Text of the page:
• Furnishings (member comfort, fabric and design).
Floor layout checklist
If you haven’t already got a copy of your floor plan, stop now and make sure you have one before you check the following:
• Is there a clear pathway from the front door to amenities to group exercise studios?
• Is there enough space between equipment?
• Can members of all abilities and ages access equipment easily?
• Do stretching areas block access pathways?
• Do you have enough space in front of your group fitness studios to allow members to mill prior to classes?
• Policing/security. Do you need to restrict access to some areas?
• Business operations – security, access and location
• Sales – location and prospective members comfort, they should be able to view the action but not feel they are being closeted away
• Social areas – areas for members to sit and take a rest (other than sitting on equipment)
• Beverage/cafés – this is a whole section of its own, members who socialise stay loyal to their group and their facility
• Amenities – look at paper dispensers, shower screens, ventilation, mirrors, hairdryers, ironing boards, lockers, seating and fabric used
• Change areas and privacy stalls.
To replace or not to replace?
Take the time to look at the whole floor mix before deciding on what should be replaced, or what new equipment should be introduced. We are all governed by budget restraints but it is often possible to inject vitality and interest into you facility by simply changing the floor layout and cardio mix.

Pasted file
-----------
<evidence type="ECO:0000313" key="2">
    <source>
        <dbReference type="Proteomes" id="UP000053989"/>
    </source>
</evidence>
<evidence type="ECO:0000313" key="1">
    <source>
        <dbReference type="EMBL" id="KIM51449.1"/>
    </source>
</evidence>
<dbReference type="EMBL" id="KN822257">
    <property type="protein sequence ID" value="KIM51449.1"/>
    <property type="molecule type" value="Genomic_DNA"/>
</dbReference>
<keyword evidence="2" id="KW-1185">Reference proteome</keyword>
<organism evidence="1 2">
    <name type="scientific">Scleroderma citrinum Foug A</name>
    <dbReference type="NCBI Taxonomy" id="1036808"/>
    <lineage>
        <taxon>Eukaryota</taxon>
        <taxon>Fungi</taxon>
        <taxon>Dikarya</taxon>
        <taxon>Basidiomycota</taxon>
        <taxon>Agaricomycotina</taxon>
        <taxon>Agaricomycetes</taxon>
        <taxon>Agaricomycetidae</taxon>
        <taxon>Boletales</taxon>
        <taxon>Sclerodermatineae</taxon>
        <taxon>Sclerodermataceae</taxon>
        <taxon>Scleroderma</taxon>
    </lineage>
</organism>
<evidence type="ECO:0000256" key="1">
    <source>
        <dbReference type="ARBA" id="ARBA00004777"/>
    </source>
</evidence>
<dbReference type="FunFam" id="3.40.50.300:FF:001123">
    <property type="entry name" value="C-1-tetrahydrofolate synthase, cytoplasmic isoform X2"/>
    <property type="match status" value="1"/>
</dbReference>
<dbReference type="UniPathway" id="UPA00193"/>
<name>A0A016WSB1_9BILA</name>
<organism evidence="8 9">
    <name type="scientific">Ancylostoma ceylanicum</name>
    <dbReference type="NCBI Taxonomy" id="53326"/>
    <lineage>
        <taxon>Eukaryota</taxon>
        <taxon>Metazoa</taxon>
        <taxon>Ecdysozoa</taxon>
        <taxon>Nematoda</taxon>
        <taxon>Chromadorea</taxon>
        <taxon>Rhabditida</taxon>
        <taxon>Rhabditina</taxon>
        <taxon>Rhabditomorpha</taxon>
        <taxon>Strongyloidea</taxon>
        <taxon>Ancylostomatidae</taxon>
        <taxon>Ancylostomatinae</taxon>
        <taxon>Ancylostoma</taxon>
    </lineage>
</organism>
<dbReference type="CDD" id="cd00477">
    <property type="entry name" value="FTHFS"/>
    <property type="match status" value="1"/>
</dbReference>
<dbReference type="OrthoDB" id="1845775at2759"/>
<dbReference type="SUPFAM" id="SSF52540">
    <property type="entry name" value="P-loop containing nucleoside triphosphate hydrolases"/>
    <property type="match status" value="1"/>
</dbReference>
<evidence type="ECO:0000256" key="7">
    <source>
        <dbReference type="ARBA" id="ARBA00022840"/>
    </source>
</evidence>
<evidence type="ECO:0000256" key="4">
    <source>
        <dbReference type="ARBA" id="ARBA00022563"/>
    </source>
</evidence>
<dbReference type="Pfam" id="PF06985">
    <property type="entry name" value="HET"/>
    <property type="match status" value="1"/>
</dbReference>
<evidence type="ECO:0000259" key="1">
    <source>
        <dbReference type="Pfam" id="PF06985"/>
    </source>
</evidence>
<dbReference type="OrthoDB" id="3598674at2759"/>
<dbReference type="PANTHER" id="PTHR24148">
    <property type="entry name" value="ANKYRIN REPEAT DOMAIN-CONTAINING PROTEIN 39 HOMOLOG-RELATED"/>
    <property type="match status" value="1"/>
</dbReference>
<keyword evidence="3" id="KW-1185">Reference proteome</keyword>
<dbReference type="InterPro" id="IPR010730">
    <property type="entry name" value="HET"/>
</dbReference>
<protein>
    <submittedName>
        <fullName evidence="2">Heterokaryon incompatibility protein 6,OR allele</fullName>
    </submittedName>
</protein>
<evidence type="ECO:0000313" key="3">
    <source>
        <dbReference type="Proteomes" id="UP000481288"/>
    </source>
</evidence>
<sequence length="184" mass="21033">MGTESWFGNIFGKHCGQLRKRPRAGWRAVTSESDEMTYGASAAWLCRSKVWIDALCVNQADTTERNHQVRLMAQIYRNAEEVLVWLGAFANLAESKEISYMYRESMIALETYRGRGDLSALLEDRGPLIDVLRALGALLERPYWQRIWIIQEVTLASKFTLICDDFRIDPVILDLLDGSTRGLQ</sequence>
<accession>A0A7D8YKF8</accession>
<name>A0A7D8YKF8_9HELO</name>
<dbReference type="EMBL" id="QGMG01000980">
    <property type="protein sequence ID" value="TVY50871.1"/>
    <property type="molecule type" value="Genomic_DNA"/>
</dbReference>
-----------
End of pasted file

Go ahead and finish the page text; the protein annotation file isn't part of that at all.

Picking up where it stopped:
Before you do anything, ask yourself these questions:
• Is all equipment being used equally or is some used considerably more than others? Is this due to access issues or positioning, or is it programming-related? Remember that equipment positioning makes a huge difference and can factor into member comfort, affecting
retention and your bottom line.
• Does any of the cardio equipment in your facility face the strength area? If so, will your female or older members feel intimidated when they use certain pieces of equipment?
Top tips for a mini makeover
• Speak to your equipment supplier and ask them to design a few variations of floor layouts for your weights and cardio areas. These can be done to scale and a plan provided for you to consider before you move anything.
• New and larger spaces can often be created by moving existing flooring around and rearranging equipment to open up the gym floor. If you have a restricted budget, look at changing the vinyl and powder coating older pieces to give them a facelift.
• Develop a plan with your supplier so that equipment is constantly evolving, offering diversity based on member preference. Be sure to do this in gradual stages with the cardio equipment.
• Ask for a trial piece of equipment from time to time and gauge the reactions of members to any new piece of apparatus.
There are many factors to be taken into consideration before making a purchase or renovating your premises – think ahead to the needs of tomorrow, not just today. Well planned and monitored changes can create positive word of mouth promotion, generating new member interest, and most importantly, helping to retain existing members.
Named Fitness Australia’s Fitness Professional of the Year in 2007, Kerry is an industry consultant and the managing director of Sharp
Fitness Solutions Pty Ltd. With over 26 years fitness industry experience, including 17 years in health club and facility management, Kerry’s expertise covers all aspects of the industry. For more information, call 0409 155485 or e-mail email@example.com
CLUB NETWORK • AUTUMN/WINTER 2009 • PP16-17